As the sequence in the marketplace ended, Jax was no doubt pondering the wreckage and violence that had piled up all around him. How could he be a good father and subject his son to a life filled with that? After he found the bodies of the adoptive parents in the hotel room, I thought Jax might be wrecked for good. More dead bodies, more senseless destruction ("The blood-dimmed tide is loosed, and everywhere/The ceremony of innocence is drowned").
When would it all be too much? When Jax arranged the wife on the bed, next to her dead husband, it was an impossibly tender and awful moment. It was fitting that the show allowed Jax a moment to pay his respects to the people who almost raised his son.
But sitting with Opie and looking at those corpses convinced Jax that his days of listening to John Teller's advice are over. Jax wanted to spare his child the pain of growing up with the legacy of the Teller family, but that avoidance only led to more bloodshed. Both he and Abel are in this life for good now; nothing can change that. John had left Gemma and the boys when he went to Belfast, and then he left Maureen when Trinity was only a baby. Jax had finally decided that his kid was staying with him, no matter what.
But will Jax emerge from this season with one child or two? It certainly doesn't look like Tara is going to be pregnant for long, given how Salazar was roughing her up after his girlfriend died. Tara could well lose her baby, and more lives might be lost as well. As was the case on 'The Shield,' the show 'SOA' creator Kurt Sutter used to write for, when characters wriggle out of one dilemma, a more terrible one usually crops up. Solutions generally lead to more brain-melting problems.
Salazar is one of two bad guys who need to make it to the end of the season alive: Unser and can use him to prove that Hale is making dirty deals all over town, and Jimmy O's capture will ensure (probably) that Gemma won't go to jail. Trying to find both of those men, and keep his family and club intact will certainly keep Jax busy when he gets back to California.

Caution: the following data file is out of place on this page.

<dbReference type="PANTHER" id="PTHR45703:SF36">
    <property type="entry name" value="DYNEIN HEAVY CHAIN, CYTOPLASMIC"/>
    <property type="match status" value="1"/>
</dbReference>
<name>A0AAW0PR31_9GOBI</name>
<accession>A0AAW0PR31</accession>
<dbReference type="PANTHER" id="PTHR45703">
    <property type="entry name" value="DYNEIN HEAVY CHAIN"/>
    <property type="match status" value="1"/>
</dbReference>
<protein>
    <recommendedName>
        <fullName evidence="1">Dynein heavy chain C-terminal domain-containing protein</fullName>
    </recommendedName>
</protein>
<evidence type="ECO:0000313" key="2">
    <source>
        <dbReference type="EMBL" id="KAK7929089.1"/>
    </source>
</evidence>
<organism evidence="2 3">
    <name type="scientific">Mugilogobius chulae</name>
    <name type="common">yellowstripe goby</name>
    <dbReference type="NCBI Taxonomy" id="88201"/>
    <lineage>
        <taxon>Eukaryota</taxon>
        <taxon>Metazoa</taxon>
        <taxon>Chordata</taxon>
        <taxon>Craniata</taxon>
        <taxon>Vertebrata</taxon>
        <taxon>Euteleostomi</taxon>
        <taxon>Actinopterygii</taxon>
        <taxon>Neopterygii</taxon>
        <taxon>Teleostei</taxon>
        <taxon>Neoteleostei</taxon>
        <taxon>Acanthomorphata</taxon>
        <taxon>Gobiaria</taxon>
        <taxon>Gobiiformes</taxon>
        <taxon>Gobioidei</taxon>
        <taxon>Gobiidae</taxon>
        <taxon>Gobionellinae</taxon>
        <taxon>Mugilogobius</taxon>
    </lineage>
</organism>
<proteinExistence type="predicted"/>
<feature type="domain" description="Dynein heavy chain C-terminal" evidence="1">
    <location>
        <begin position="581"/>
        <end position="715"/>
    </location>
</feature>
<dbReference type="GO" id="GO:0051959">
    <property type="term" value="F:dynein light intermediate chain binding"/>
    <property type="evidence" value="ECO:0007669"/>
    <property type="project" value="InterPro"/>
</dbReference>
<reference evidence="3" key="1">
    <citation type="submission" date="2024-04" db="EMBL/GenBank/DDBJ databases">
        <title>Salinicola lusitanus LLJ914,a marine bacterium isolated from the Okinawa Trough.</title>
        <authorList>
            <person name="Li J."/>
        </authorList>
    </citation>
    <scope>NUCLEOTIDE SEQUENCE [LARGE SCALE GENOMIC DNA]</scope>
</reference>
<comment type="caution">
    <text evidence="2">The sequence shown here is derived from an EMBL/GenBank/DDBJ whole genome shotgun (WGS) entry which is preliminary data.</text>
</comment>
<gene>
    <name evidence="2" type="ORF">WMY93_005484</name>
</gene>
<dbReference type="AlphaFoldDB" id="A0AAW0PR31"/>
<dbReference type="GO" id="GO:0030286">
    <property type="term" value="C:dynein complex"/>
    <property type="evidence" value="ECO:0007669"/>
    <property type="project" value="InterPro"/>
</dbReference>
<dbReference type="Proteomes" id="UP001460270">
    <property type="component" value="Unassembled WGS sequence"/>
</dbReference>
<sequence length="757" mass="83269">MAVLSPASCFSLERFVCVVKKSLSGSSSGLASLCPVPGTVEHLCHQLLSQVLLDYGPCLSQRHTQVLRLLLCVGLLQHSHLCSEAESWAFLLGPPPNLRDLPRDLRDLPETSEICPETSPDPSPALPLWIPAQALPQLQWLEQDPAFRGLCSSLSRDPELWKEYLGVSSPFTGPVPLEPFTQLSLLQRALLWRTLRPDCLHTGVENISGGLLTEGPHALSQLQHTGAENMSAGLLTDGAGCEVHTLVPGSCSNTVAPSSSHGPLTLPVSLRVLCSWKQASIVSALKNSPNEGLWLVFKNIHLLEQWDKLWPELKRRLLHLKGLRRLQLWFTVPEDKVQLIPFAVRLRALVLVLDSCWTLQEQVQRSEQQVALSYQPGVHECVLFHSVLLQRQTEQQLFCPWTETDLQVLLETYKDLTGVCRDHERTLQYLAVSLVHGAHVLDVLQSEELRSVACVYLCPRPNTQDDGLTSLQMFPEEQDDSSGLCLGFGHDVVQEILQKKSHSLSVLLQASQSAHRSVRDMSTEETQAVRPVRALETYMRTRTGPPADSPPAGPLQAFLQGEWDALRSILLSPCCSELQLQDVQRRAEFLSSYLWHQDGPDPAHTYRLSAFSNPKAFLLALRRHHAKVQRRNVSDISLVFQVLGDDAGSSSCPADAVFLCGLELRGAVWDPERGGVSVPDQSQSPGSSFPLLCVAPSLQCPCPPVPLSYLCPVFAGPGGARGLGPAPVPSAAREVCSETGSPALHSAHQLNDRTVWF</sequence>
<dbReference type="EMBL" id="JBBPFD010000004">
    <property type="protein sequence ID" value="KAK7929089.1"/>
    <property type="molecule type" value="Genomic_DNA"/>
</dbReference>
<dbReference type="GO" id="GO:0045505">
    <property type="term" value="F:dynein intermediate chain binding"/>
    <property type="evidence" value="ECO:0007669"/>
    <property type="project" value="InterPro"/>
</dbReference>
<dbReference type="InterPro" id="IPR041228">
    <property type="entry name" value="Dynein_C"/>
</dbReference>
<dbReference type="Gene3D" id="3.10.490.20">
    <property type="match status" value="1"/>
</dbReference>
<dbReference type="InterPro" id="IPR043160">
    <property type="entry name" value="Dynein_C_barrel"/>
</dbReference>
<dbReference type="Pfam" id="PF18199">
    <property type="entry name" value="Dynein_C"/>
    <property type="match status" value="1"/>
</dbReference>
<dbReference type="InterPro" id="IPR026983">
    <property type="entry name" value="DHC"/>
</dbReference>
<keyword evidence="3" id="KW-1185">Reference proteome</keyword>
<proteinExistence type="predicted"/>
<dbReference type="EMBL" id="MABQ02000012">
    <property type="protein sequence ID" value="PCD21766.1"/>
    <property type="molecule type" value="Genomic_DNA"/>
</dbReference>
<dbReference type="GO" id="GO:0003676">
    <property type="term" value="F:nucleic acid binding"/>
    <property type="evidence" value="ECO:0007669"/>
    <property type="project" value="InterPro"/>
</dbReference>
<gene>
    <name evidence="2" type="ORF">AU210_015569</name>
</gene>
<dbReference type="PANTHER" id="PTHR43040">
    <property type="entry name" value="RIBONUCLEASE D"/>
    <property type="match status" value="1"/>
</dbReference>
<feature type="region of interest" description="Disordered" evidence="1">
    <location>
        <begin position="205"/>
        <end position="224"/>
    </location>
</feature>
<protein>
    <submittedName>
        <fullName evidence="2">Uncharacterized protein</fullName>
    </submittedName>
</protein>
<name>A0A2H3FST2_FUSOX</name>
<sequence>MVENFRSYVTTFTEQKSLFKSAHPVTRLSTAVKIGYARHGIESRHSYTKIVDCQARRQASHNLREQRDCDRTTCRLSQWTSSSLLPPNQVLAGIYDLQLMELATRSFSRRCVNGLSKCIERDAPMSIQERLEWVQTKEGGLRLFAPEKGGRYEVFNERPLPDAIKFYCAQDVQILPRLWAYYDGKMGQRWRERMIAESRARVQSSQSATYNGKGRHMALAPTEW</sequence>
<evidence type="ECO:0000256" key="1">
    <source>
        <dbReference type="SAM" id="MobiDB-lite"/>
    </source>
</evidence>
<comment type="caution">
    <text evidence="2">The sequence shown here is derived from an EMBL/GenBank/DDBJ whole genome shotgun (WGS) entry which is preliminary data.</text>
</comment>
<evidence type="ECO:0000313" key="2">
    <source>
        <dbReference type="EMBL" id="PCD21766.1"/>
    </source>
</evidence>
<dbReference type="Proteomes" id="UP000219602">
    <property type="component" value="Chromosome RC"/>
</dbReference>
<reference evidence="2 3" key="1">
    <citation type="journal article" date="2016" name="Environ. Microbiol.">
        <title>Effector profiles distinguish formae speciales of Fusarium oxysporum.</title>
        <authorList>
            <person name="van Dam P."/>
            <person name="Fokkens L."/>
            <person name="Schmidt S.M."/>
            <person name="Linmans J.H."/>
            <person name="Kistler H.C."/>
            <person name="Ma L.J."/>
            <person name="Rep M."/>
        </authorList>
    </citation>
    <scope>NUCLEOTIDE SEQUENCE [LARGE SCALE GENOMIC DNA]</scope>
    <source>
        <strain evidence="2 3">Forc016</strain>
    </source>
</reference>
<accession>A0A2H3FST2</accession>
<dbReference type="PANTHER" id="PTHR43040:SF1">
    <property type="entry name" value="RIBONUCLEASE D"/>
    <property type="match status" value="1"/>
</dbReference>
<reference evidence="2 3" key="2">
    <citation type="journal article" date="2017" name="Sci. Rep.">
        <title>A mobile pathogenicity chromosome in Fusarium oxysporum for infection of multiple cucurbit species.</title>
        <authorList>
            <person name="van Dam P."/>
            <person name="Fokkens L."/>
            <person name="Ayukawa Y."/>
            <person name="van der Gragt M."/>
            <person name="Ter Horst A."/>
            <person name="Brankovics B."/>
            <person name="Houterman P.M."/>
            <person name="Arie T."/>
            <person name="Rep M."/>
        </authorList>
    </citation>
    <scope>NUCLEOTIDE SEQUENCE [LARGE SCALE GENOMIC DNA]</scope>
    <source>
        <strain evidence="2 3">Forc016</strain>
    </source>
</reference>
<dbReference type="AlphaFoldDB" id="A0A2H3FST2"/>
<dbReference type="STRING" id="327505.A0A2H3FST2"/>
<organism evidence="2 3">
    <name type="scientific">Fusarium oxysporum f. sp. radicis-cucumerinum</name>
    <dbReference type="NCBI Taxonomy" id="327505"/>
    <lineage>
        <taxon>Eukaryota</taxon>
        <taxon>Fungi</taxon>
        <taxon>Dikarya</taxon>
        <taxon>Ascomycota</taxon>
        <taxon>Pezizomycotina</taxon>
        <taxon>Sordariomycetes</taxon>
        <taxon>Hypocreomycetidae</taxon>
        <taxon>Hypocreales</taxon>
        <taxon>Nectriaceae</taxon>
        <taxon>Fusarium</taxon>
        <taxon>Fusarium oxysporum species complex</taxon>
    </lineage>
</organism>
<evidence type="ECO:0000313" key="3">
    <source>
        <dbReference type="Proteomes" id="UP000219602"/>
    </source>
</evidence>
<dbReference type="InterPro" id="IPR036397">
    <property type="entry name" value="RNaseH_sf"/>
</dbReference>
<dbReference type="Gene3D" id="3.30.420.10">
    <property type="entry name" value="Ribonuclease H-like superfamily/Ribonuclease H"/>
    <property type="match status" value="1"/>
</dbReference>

The Sons have left Ireland behind, but not their troubles.
A few more notes:
• So what's in John's letters to Maureen? Guesses? I have a few, but I want to hear yours.
• I didn't really dwell much on the Stahl doings or on Tara's situation, because in those areas, 'Bainne' felt a bit like one of those shoe-leather 'Lost' episodes -- a transitional episode that was mainly concerned with putting the characters in position for the next phase of the story. Also, most of the Salazar story line has felt mechanical this season; he's certainly not nearly as intelligent or interesting as enemies the club has faced in the past. Salazar has made me miss Zobelle.
• I wish that, in the meeting with the Real IRA council, we'd seen them give Jax or Clay information on how to find Jimmy in the States. Or perhaps the assumption is that the Sons would be able to find him through the club's Russian contacts? That seemed a little too vague to me; I don't quite understand how they're expected to find Jimmy now.
• Along those same lines, I'm not entirely sure I understand why Jimmy has to physically go to Northern California before he can go underground for good. (He mentioned being promised safe passage 'for a price.' Does that mean cash?) 'Sons' occasionally elides over important details in a rush to get to the next part of the story. That's happened more than I would have liked this season.
• Chucky apparently had an idea for dealing with Salazar, but Piney shut him up before he was able to share it. Given how badly the Stahl sting went, they may have to go back to Chucky to see if he has any brilliant schemes in mind.
• So let me make sure I understand Stahl's current state of mind correctly (and I may not): If Jax turns Jimmy O over to her, she'll stick to her side of the deal (i.e., the club will get reduced time and Gemma will avoid jail). I'm going to assume that she's selling her partner/lover a line of b.s. about what will happen next in the Jax/Gemma case, and that Stahl is still planning to pin Edmond's murder on her partner, per Gemma's statement. Or is Stahl planning to sell Jax down the river and put Gemma away regardless of what goes down with Jimmy O? Whatever's going on, you can be sure she'll screw over someone before all is said and done.
'Sons of Anarchy' airs 10PM ET Tuesdays on FX.